DRAFT: This module has unpublished changes.


To begin, American society has only recently begun to legally and socially accept interracial couples. The influx of Chinese (mostly male) immigrants to the US in the early 1800s had been met with fear and apprehension over relationships between the Chinese men and white American women. In response, several laws were passed to prevent non-Whites from marrying whites (many laws against black-white marriages were already in place). As recently as 1967, 38 states still had laws against interracial marriage and sex. But in that year the Supreme Court ruled that such anti-miscegenation laws were unconstitutional. This ended the legal barriers against interracial relationships.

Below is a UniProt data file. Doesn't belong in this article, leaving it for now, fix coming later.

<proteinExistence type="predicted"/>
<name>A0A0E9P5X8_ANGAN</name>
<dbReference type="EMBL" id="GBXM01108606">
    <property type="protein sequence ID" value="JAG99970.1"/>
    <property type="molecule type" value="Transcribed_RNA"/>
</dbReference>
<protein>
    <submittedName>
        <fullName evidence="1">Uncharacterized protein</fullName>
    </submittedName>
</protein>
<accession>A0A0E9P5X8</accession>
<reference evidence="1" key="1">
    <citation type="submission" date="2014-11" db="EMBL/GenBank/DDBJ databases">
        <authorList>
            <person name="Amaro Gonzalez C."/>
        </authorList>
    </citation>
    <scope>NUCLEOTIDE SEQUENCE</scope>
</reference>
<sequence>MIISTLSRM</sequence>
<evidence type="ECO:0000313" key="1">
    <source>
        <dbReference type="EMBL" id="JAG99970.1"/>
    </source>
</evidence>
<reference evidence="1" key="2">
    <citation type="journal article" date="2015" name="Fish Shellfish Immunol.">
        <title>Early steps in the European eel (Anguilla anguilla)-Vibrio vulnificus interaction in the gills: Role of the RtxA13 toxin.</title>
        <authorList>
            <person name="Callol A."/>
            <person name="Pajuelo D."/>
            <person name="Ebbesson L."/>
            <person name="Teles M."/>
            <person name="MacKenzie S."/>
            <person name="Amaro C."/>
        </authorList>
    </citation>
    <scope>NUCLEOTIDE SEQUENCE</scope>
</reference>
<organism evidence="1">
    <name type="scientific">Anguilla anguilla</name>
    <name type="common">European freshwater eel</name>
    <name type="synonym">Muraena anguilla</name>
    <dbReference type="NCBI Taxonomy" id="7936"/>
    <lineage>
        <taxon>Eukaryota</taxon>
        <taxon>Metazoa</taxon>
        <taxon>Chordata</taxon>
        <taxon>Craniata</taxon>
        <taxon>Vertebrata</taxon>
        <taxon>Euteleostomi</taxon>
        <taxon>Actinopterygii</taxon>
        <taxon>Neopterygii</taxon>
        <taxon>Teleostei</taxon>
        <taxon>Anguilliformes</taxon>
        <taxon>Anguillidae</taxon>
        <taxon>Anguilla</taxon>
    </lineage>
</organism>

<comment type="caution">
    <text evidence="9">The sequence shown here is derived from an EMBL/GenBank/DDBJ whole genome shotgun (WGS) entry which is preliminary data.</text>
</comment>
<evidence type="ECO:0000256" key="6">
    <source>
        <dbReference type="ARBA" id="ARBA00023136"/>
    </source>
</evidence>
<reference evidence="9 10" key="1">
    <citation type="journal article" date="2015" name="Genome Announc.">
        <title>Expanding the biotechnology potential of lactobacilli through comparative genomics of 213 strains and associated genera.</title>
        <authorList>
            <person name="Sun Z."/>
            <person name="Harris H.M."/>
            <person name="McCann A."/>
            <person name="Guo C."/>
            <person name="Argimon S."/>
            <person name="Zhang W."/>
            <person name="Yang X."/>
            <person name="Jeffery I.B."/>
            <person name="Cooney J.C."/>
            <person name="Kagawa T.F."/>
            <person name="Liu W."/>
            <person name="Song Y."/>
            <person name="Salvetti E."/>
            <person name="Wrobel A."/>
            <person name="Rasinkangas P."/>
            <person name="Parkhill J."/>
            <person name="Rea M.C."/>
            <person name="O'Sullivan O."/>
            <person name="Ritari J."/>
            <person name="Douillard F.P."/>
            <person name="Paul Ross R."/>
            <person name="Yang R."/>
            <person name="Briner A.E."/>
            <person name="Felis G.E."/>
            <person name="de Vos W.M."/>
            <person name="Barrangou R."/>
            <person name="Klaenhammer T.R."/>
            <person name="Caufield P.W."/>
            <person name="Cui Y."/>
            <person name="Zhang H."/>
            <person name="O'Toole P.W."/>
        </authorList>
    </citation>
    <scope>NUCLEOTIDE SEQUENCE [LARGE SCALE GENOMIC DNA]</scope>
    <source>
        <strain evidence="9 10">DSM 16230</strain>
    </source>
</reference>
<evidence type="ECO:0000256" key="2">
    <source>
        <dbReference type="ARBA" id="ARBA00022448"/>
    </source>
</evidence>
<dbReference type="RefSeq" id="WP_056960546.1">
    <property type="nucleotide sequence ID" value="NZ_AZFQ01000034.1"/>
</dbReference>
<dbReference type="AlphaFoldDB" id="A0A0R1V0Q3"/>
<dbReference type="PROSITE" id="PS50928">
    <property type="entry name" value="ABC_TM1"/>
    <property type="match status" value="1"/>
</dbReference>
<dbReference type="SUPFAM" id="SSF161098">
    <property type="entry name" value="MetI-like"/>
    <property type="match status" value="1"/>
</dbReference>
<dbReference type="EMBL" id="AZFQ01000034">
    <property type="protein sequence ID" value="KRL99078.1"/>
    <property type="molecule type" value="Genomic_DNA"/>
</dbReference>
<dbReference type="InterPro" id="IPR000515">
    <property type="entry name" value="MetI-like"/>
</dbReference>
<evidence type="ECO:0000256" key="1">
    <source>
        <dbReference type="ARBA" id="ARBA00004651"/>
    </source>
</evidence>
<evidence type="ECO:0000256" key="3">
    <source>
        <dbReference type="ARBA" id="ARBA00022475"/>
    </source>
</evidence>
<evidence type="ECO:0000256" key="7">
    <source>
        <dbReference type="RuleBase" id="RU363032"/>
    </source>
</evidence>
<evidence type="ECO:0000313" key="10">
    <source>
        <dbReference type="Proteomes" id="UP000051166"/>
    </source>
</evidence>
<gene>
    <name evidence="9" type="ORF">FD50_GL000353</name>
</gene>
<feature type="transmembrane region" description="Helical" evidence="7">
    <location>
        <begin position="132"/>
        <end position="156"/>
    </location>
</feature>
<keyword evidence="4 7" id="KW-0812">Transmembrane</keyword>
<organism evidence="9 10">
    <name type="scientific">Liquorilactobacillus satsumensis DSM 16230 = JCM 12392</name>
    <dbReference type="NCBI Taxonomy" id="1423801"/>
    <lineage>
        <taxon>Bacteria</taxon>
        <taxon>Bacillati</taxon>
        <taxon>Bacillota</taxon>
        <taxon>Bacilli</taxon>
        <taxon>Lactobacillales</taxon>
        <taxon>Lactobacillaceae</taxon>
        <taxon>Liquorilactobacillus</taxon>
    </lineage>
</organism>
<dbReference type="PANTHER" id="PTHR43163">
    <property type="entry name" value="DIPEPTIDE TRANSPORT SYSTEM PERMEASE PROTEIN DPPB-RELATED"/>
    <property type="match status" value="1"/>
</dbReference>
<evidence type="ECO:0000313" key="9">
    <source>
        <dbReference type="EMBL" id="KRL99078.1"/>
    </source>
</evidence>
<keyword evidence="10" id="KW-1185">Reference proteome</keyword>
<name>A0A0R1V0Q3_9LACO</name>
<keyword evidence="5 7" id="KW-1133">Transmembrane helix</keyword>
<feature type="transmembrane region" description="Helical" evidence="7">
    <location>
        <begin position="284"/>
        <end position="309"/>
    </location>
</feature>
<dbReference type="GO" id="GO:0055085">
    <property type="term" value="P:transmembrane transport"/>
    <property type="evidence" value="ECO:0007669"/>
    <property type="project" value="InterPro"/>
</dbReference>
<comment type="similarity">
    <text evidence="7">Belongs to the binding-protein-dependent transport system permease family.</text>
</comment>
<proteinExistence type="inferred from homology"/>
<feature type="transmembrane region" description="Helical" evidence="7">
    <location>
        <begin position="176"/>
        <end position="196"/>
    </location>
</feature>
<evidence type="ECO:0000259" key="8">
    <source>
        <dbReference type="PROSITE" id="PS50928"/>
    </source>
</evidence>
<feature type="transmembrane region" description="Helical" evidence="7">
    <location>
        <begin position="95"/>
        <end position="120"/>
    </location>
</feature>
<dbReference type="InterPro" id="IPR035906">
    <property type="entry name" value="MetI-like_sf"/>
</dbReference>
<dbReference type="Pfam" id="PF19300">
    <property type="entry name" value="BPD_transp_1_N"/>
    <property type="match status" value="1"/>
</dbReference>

The increase in intermarriages also resulted in an increase in multiracial American children. Lee and Bean (2004) note that 2000 was the first year that the US Census allowed Americans to identify with “one or more races” (53). This, they suggest, indicates a shift in the racial lines. There is no longer a line between blacks, whites, and non-whites, but now there is recognition of American citizens as potentially of many different ancestries.




Le, C.N., “By the Numbers: Dating, Marriage, and Race in Asian America.              

http://www.imdiversity.com/villages/Asian/family_lifestyle_traditions/le_interracial_dating.asp.  Date retrieved: 1 May 2008

DRAFT: This module has unpublished changes.